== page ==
The Colorado Department of Transportation (CDOT) is performing construction and repair work in Boulder Canyon on State Highway 119 from Boulder to Nederland. The project is meant to repair damage done during the 2013 flood and provide an expansion of bike and hiking trails adjacent to the highway. The Boulder Waterkeeper expressed concerns about this project via a formal letter to CDOT that focused on impact to fish spawning and sediment loading into Boulder Creek. CDOT has failed to formally respond to these concerns. Boulder Waterkeeper has made several observations while driving in Boulder Canyon and noted poor installations of sediment control measures that are not in accordance to CDOT specifications. Pictures were provided to CDOT during a meeting and also sent to the CDOT Project Hotline for corrective action. Follow up observations are planned by throughout the year long project Boulder Waterkeeper to ensure stream protection.
Boulder Waterkeeper has scheduled a Waterkeeper Forum event on Monday June 10, 2019 from 6:00pm to 8:00pm at the main Boulder Library on Arapahoe. The key focus will be on E.coli in Boulder Creek and the risks and plans by the City of Boulder, Boulder County and the University of Colorado to address the impaired status of the Creek. The format will be introductions and 15 minute presentations by each stakeholder. Question and answers will follow the presentations and representatives from the EPA and CDPHE will be available.
The Waterkeeper Alliance submitted extensive comments regarding Executive Order 13778 proposing a redefinition of the Waters of the United States (WOTUS) for the Clean Water Act. Comments from the Waterkeeper Alliance, fourteen US states, the District of Columbia and multiple advocacy groups and individuals all illustrating legal, economic and health challenges to the potential removal of environmental protections from ephemeral streams, canals and ditches, artificial ponds and lakes, isolated wetlands and interstate waters. Comments are being reviewed and a final rule and legal challenges are expected in late 2018.
Boulder Waterkeeper submits provides guest opinion on the Trump administration’s proposed executive order redefining the definition of the Waters of the United States (WOTUS). The Boulder Creek watershed is at risk for losing protections for mountain ephemeral streams, Community ditch seepage from Marshall Landfill and discharges and coal ash in Leggett Reservoir.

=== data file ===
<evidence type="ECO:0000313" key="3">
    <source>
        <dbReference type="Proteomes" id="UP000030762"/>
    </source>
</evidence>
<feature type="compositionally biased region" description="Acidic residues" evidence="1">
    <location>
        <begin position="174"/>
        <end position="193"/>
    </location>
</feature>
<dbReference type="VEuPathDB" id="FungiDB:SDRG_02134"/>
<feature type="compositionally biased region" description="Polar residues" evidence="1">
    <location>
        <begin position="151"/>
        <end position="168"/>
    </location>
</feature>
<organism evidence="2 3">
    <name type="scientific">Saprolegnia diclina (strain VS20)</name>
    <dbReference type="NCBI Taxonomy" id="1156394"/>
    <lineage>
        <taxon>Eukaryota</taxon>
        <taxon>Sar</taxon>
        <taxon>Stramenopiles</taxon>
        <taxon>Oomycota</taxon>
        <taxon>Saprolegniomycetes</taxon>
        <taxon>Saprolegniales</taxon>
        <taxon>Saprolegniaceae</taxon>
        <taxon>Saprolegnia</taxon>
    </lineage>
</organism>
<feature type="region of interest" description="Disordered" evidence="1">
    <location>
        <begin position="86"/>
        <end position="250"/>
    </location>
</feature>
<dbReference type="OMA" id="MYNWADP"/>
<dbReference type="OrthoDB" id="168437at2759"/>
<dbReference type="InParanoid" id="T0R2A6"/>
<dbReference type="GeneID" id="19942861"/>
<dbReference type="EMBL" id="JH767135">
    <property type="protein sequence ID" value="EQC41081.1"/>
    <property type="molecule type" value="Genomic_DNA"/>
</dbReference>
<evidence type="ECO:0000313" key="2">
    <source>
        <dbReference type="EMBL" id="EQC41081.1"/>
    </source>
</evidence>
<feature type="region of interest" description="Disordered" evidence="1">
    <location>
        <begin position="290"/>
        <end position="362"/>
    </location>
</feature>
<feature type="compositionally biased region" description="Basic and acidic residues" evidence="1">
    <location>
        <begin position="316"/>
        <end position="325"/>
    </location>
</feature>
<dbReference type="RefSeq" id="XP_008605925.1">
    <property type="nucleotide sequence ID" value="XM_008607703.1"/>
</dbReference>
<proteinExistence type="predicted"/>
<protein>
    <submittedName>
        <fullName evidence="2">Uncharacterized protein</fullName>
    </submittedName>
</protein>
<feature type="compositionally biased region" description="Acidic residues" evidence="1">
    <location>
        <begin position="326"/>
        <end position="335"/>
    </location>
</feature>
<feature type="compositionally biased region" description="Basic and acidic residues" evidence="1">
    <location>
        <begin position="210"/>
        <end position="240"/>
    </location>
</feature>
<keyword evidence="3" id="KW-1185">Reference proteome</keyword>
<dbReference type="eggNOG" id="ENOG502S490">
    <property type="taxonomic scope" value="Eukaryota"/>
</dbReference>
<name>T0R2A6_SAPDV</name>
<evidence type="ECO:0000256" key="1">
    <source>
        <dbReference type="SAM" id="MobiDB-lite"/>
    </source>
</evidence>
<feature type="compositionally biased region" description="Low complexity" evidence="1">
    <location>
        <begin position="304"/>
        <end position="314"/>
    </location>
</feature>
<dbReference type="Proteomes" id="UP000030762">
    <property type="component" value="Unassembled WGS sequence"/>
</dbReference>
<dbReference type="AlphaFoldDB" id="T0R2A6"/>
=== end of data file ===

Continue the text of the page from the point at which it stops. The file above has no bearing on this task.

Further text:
Boulder Waterkeeper leads discussion on E.coli impairment of Boulder Creek. Watershed Advocate Art Hirsch identifies health risks to the community and challenges local governments to lead the efforts to improve stream water quality.
Following a crowded four hour public hearing the Boulder County Commissioners unanimously voted to require a review of the Gross Reservoir Dam expansion project under Article 8 (1041 Review) of the Boulder County Land Use Code. As a part of this process the County will conduct public hearings and complete a staff review and maintains that Denver Water will require a permit prior to beginning any construction efforts.
Boulder County has scheduled a public hearing for comments on Denver Water’s Gross Reservoir expansion on March 14th at the Boulder County Courthouse. The county has claimed the need to conduct a 1041 local government land use review. Denver Water disagrees. Registration for individuals who wish to provide comments opens on February 14th.
Boulder Waterkeeper Watershed Advocate Art Hirsch guest opinion published in Boulder Daily Camera. With an executive order changing the definition of the Waters of the United States, or WOTUS, upstream tributaries, marshes and wetlands will no longer be protected from pollutant discharges and filling. This action could impact the Boulder Creek Watershed and other watersheds’ ability to contain, filter and removed pollutants.
The opinion strongly urges individuals to contact their representatives and resist this unfortunate and inappropriate action by the Trump administration.
The United States Environmental Protection Agency is attempting to remove selected portions of the Clean Water Act. This action would removed water quality protection to upper watershed tributaries, marshes and wetlands (not directly adjacent to waterways) and ephemeral streams. Protection to over 1/3 of existing wetlands will be eliminated. This actions will essentially change the definition of Waters of the United States.
Art Hirsch (Boulder Waterkeeper Advocate) participated in a lobbying effort organized by Environment America to lobby the following representatives not to approve this Clean Water repeal:
Wind power capacity in the US has tripled since 2008 to 82,183 megawatts and now exceeds the capacity of conventional hydroelectric power of 78,956 according to an article in the New York Times from 2017.